Franklin-based Digital Reasoning Systems was founded 14 years ago and has steadily grown since into a global player in the artificial intelligence software arena, mostly by focusing on the war on terrorism. But founder Tim Estes has since 2011 been moving the company into the finance sector, focusing on compliance matters. Clay Dillow at Fortune sat down with Estes and his team to sketch the company's evolution and successes in building beyond military intelligence.
Estes calls the practice “proactive compliance.” With smart software to maintain constant vigilance over every email, instant message, media report, and memo sent within a company, financial firms can pinpoint a person’s intentions to engage in prohibited or illegal activity before they develop into infractions and the subpoenas start flying. In military intelligence work, “You’re basically trying to figure out who talked to who, who else knew about it, and did they act upon it,” Estes says. “That kind of forensic stuff is very similar to the investigations you might have at a bank.”
The clinical documentation software developed by Nashville-based Shareable Ink has been chosen by anesthesiologists who are part of University of Louisville Physicians. About 45 doctors across 20 operating rooms will use Shareable Ink's products as they transition to a pay-for-performance world.
University of Louisville Physicians anesthesiologists and their care teams will now use Shareable Ink’s pen to document data digitally by entering information directly onto electronic versions of forms they already are using. The data will then be immediately available to any of their providers who need access to treat a patient. University of Louisville Physicians will also participate in ShareMU, Shareable Ink’s Meaningful Use program for anesthesiologists.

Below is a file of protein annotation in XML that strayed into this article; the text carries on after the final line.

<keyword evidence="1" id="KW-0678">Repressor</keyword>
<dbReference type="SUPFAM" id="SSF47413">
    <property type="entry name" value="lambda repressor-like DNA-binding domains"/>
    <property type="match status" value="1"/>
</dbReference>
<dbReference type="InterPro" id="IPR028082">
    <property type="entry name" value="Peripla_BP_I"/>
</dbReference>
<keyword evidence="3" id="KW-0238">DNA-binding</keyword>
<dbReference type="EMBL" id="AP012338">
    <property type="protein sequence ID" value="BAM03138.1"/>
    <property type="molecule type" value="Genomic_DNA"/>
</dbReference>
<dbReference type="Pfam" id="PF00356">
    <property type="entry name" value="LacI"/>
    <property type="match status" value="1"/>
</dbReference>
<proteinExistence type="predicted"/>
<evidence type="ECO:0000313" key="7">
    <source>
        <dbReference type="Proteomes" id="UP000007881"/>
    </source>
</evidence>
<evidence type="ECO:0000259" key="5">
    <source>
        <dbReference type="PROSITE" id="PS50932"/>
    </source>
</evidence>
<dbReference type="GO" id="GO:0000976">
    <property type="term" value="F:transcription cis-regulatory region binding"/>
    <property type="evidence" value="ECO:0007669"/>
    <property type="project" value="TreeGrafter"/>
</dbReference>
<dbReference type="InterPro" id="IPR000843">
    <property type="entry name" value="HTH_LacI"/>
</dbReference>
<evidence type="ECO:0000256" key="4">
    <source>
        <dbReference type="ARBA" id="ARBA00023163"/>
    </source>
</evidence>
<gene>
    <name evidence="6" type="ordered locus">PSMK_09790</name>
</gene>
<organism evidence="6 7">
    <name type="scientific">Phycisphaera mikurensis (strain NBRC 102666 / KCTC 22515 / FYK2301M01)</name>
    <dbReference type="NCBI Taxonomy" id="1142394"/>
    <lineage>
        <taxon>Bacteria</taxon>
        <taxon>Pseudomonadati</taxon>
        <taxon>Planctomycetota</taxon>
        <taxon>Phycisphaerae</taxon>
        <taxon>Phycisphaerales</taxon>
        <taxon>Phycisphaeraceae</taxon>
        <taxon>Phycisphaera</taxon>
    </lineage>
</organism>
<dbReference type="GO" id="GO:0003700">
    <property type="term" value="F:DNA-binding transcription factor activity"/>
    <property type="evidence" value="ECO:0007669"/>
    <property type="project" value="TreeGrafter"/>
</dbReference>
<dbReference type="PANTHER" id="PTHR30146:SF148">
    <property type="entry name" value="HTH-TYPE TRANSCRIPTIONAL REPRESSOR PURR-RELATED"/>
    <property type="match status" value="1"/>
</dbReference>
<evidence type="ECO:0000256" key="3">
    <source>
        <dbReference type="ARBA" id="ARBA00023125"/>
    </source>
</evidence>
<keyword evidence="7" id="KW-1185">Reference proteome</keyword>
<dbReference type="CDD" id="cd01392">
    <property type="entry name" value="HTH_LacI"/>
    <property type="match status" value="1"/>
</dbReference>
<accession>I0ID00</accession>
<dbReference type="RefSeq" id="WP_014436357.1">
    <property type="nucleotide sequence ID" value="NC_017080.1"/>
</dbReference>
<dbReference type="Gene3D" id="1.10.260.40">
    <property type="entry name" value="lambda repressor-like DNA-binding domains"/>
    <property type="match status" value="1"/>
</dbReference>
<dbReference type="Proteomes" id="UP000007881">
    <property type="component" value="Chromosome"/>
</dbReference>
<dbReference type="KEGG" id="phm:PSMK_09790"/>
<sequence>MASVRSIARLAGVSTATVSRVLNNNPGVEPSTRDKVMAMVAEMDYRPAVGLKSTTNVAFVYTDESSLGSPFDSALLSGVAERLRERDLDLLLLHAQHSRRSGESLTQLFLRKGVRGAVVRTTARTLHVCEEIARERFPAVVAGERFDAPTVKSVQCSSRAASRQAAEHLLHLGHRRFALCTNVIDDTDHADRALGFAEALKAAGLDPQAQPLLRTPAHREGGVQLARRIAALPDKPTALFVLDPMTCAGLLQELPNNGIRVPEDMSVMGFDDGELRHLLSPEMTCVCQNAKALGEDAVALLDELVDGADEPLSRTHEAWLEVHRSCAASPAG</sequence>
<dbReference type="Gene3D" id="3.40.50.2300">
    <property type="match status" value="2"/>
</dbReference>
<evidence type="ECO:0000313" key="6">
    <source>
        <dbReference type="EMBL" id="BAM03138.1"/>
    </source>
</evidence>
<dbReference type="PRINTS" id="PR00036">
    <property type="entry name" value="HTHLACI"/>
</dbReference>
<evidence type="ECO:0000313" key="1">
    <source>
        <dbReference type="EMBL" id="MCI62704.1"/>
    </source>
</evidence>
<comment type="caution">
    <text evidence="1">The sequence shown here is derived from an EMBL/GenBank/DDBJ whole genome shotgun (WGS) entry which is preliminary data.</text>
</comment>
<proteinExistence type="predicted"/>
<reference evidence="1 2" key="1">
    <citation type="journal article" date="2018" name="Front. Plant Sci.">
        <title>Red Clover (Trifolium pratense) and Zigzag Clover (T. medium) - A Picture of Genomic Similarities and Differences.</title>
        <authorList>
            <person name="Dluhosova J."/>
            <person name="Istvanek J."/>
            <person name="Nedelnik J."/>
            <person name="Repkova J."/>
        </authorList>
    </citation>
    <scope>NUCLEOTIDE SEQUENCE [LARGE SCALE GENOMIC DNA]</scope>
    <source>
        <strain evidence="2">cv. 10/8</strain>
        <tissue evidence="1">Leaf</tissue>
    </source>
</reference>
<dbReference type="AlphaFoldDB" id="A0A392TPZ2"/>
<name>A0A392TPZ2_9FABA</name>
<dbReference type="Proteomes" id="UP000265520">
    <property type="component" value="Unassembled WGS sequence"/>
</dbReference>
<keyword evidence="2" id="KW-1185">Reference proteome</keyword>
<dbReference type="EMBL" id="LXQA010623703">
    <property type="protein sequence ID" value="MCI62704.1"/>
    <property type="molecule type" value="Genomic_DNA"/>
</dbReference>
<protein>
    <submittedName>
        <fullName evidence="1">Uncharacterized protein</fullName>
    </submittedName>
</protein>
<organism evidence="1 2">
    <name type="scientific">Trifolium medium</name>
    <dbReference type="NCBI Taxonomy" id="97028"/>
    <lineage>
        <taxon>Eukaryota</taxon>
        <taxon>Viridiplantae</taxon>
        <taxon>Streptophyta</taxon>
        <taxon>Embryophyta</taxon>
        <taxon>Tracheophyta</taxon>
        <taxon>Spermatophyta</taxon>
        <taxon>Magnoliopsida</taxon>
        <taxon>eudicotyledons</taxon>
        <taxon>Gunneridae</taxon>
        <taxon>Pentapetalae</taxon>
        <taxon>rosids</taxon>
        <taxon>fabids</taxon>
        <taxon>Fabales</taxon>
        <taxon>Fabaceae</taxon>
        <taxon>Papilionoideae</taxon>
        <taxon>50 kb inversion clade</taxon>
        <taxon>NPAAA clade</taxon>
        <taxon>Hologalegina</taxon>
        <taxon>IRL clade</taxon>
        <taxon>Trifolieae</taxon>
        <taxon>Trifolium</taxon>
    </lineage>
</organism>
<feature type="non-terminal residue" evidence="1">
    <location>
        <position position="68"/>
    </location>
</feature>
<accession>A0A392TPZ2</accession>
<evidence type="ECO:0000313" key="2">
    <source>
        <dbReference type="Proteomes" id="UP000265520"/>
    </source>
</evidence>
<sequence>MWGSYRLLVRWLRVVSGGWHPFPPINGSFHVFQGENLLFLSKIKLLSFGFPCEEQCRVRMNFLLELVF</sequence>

The organizers of the Bonnaroo festival also are again organizing Hackeroo, a local hackathon where participants will build apps, services and technology that serve live events, in conjunction with sponsor Emma. The hackathon will take place at Emma's Bistro on Rolling Mill Hill on May 10 and 11. The winner will receive VIP access to Bonnaroo, where the winning product will be marketed to the festival's audience of 80,000 and to the Southland technology and entrepreneurship conference being held in Nashville just prior.
Travis Laurendine, who started Hackeroo last year, will once again host and mentor developers throughout Hackeroo. Also participating in Hackeroo will be Sarah Lacy, founder and CEO of PandoDaily, which is co-producing Southland with Launch Tennessee.
"Last year, we were empowered by Bonnaroo to test the concept of a hackathon that takes the technology developed and integrates it into the festival," Laurendine said. "Now, with the backing of Southland in addition to Bonnaroo producers Superfly and AC Entertainment, we are going to scale this event into the premier yearly music hackathon in Music City USA."
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Developers of the Nashville-based personal health management app Healthspek have been invited to pitch their product at AARP's national expo in May.
The expo, to be held in Boston, will showcase 10 startups in the "50 and over" health technology market, with access to consumers, venture capitalists and other investors. Healthspek is a free iPad tool that safely tracks, collects and disseminates personal health care information.
"Today's health care environment is putting the power back in the hands of the people, and we see that as very positive," Randy Farr, Healthspek CEO, said in a release. "Consumers now have an opportunity to manage their own care, working with their doctors to streamline the flow of information. The benefits in cost reduction, efficiency, disease prevention and peace of mind are significant, and we believe we're just scratching the surface of how this technology could revolutionize American health care."
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